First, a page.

The SA Law Reform Commission has been investigating what to do with prostitution for an astonishingly long time, but there have only ever been three choices. Sex work can stay illegal as it is now, or it can be regulated or decriminalised. The league doesn’t pitch one way or the other, but says it’s looking to “embrace the dignity of women”.

“What I expect at the policy conference is a huge reaction from the men and women from the ANC,” says Motshekga.

“But so far we know that even the women have been taken aback – our own women. Many of them are not ready, because they say they are not sure of the implications.

“They want to be assured that we would not be creating another form of decadence. Those who don’t want this would argue that we supported termination of pregnancy, and now it’s creating problems.

“There are no parallel support programmes, so the women in the league are using this to say: ‘Yes we’ll take it up, but we do not think it will win.’”

It may sound as if the president of the league is taking the route of least resistance. But Motshekga – who survived President Jacob Zuma’s cabinet reshuffle last week as the minister of basic education – sounds buoyant.

She explains the democratic processes of the league and laughs lightly as she imagines ANC “senior officials being worried and asking: ‘Where does this come from, and why are you raising it?’”

Prostitution has been illegal in SA for more than 50 years. But, ultimately, “there hasn’t been enough time to canvass adequately for (decriminalisation)… there’s not enough groundwork to say what is the alternative”, Motshekga says.

“We might say, ‘Yes we agree with you on principle’, but there are those who feel worried. Would we not be encouraging young girls to become interested in sex work?”

The issue of decriminalising prostitution has shifted the league a little more into the spotlight – a place it hasn’t occupied for years, possibly since the rape trial of President Jacob Zuma six years ago. He was acquitted.

And even if its motives were, perhaps, misunderstood on that one, now is a crunch moment for the league, which has been criticised for seemingly refusing to take the party to task on difficult issues. It’s just been too quiet for too long.

Motshekga agrees. She feels the time is now ripe to step up. Even she is growing weary of the women’s voice being hushed within the party. And after the league’s national executive committee meeting in Boksburg last month, she spoke about “the elephant of patriarchy” being “all over”.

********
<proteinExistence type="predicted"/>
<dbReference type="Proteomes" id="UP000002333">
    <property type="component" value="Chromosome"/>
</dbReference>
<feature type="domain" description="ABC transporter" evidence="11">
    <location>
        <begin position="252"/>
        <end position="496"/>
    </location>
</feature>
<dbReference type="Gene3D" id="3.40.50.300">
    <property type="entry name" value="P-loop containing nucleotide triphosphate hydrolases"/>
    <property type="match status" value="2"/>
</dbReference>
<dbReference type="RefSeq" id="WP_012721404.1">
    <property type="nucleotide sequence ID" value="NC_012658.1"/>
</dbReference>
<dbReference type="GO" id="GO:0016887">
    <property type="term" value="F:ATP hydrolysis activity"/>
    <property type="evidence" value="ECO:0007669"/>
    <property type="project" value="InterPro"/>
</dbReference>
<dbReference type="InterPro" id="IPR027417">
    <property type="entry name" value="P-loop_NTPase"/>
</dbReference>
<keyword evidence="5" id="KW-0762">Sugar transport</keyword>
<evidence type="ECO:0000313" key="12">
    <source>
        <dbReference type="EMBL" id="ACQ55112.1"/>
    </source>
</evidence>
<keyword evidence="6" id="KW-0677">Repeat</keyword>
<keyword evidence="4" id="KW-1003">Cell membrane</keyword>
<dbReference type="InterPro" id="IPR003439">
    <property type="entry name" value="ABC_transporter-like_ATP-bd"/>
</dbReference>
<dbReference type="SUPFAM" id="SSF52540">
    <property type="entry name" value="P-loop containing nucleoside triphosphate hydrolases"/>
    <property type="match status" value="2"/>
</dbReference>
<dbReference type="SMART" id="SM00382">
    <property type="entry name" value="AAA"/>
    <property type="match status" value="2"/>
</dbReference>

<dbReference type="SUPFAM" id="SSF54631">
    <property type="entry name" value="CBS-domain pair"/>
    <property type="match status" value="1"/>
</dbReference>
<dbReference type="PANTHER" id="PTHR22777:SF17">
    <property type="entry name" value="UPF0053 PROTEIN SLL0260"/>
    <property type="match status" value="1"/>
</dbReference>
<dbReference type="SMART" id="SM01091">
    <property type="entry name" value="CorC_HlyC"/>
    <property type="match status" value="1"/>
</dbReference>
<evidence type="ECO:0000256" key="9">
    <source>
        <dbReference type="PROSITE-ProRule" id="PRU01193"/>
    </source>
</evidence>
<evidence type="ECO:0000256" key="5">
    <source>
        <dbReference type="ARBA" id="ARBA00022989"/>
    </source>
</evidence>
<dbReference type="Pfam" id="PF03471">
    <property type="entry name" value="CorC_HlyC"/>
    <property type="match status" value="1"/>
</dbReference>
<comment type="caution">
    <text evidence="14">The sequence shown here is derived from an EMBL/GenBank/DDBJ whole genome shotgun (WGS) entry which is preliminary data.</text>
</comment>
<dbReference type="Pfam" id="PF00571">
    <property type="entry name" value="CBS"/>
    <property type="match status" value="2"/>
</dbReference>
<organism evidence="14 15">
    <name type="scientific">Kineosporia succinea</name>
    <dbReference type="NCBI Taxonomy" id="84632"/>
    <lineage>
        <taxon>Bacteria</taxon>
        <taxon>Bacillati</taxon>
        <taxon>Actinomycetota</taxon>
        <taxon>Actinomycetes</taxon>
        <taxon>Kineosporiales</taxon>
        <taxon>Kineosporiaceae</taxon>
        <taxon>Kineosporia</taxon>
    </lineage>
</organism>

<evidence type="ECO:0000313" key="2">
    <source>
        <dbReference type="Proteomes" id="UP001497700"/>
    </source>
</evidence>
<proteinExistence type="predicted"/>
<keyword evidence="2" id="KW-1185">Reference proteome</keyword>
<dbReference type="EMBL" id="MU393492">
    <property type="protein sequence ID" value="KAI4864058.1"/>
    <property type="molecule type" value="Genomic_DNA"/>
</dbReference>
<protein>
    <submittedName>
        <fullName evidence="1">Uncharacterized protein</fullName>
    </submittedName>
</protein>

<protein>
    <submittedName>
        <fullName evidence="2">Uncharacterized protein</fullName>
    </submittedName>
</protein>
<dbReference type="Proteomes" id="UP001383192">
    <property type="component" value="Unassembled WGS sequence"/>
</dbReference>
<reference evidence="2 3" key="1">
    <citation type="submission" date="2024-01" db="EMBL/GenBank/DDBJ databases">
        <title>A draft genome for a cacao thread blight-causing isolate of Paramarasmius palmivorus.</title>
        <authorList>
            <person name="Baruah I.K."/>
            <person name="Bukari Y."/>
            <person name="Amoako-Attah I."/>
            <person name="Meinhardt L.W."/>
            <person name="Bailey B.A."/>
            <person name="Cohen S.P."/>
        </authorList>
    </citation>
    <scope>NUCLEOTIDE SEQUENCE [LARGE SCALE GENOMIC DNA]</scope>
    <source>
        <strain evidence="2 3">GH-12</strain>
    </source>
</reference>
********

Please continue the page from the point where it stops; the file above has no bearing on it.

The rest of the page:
She told journalists after that meeting: “As women, especially women in the ANC, which is very powerful and can shape the thinking of government, we need to push boundaries to ensure women’s issues are thought about at every level.”

The organisation itself, says Motshekga, needs to be pushed.

“We have been having capacity problems, and we need to sort that out to be able to go and report what has happened immediately after things happen. We inherited a very weak structure for what we wanted to do. We wanted to build solid structures in every ward so that we would be able to take up women’s battles at grassroots level, so we have now been spending lots of time going to provinces, assessing, building proper branches which are functional to do that essential below-the-radar work.”

And it is that below-the-radar work that is most critical. It was all very well, says Motshekga, to see members in their women’s league uniforms at The Spear protest outside the Goodman Gallery, but that’s “not really the point”.

The gender policy document captures the degree of trouble for SA, hardened by a fresh report on women in the world that shows that we are the fourth-worst place for women to live.

Canada, Germany, Britain, Australia and France are the top five in a perceptions poll of 370 gender specialists conducted by TrustLaw, a legal news service run by Thomson Reuters Foundation. At the other end were India, Saudi Arabia, Indonesia, and Mexico.

It makes sense, then, that the league’s document is not at all happy about how little progress has been made here towards the gender equality envisaged in 1994. The league’s constituency is deeply unhappy.

At least 28 percent of women are unemployed and women earn less, while a mere 10 percent of CEOs and board chairs are women, with less than 20 percent in executive management.